CAPSULE: With SEDONA, writer writer/director Tommy Stovall gives us a mystical comedy/drama and a whole lot of majestic geological photography of the area of Sedona, Arizona. The film tells two stories tangent at points until they intertwine and merge into one story. In one, a family goes hiking in the Sedona hills and a child wanders off and is lost. In the other, an advertising executive on her way to the most important meeting of her career finds herself waylaid in a day when everything that can go wrong does. Over the entire story is an atmosphere of fate and mysticism guiding the characters. If like me, you think that things like vortices and Chi are so much flap-doodle, then you have to suspend disbelief or you will miss much of the point of the film, namely that whether or not it is clear to you, no doubt the universe is unfolding as it should. Rating: low +2 (-4 to +4) or 7/10
Tammy is a high-priced advertising executive on her way to Phoenix for the kind of meeting made famous in MAD MEN. Tammy is played by Francis Fisher (who played Rose's mother in TITANIC), and who could have dialed back her performance a notch or two. She takes a wrong turn and finds herself in Sedona. That would have been bad enough. An airplane with engine trouble makes an emergency landing on the highway and rear-ends her car. For the rest of the day it is one darn (strange) thing after another happening and getting between her and her meeting. At the same time also in Sedona a family of four headed by control freak Scott (played by Seth Peterson) and his loosey-goosey partner Eddie (Matthew J. Williamson) are taking their two sons on a hiking trip into the towering rock hills over the town. Scott cannot put down his cell-phone and just spend quality time with the kids. Then Denny, the younger kid wanders off setting off a panicked search by the rest of his family. The two stories proceed in parallel.
Tammy is extremely skeptical of all the New Age beliefs that seem to have become like a second religion for people in the area. After fighting to get transportation to her meeting she finds she must make a temporary truce with the New Age thinking of most of the women. It is odd that Stovall chooses to make all the believers in the mysticism female. Even a Native American male who fits into the plot late in the film does not talk about mystical ideas. But most or all of the women seem to believe in vortices and other mystical phenomena. The only man who seems a little out of the ordinary is a very funny car mechanic played by the reliable Barry Corbin (of LONESOME DOVE).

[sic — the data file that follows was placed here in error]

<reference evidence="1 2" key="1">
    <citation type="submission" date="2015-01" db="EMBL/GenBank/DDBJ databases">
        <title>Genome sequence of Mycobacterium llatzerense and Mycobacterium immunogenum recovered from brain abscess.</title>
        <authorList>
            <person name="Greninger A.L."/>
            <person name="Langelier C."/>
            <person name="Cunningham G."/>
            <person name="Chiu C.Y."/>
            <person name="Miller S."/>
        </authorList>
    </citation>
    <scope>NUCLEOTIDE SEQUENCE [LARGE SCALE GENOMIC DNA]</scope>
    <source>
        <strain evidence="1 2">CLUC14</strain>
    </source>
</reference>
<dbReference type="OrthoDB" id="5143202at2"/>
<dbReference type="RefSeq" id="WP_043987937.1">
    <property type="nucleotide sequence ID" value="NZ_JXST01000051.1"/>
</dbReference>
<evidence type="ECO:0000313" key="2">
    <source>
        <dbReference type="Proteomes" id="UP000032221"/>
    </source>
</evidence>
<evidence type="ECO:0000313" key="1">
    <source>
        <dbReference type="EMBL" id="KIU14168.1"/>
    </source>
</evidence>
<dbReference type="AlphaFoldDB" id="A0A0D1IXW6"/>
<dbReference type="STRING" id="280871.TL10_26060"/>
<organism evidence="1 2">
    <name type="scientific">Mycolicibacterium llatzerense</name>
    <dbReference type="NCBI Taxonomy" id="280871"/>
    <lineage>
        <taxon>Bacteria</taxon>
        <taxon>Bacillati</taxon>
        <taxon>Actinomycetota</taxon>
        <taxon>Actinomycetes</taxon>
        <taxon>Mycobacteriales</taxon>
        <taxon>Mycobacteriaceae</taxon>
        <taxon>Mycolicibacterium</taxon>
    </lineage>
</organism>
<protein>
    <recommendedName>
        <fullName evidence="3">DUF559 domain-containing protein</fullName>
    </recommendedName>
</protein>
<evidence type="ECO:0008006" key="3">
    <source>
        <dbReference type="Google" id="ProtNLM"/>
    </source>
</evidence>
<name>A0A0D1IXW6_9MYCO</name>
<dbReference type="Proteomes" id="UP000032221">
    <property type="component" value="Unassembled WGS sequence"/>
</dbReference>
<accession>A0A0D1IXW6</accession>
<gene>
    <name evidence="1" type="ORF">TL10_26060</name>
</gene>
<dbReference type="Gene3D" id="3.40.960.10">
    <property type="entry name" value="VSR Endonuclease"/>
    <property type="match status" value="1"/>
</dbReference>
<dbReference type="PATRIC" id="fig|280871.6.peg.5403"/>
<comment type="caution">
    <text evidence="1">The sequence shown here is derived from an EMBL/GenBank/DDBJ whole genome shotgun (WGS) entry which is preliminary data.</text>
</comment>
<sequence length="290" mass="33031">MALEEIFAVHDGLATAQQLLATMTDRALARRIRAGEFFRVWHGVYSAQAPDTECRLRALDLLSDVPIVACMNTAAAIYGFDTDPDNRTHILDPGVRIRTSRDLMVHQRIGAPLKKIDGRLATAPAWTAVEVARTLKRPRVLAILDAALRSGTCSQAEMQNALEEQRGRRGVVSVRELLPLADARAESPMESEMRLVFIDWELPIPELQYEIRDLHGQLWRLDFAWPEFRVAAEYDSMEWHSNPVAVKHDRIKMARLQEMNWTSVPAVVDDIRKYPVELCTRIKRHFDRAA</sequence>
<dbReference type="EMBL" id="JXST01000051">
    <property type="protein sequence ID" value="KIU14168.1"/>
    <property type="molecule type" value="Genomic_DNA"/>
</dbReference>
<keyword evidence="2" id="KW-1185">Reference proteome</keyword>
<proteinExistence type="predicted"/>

Perhaps the real hero of this film is Rudy Harbon whose photography of the beautiful geology all around Sedona sets the tone for what is happening. One can almost accept that the place is somehow magical. Stovall knows how to use this scenery and his minor characters who are frequently peculiar. He makes Sedona seem almost as crazy and fun as Clint Eastwood makes the people of Savannah in MIDNIGHT IN THE GARDEN OF GOOD AND EVIL. But as the story progresses there is a rising tide of magical tone to what happens.
The two-plotline approach is not particularly new and original. The overall theme seems to be taken from Max Ehrmann's "Desiderata" and is just about as comforting. But while the universe is unfolding in the plot one can do a lot worse than look at the vistas of one of the most beautiful areas in the United States. I rate SEDONA a low +2 on the -4 to +4 scale or 7/10.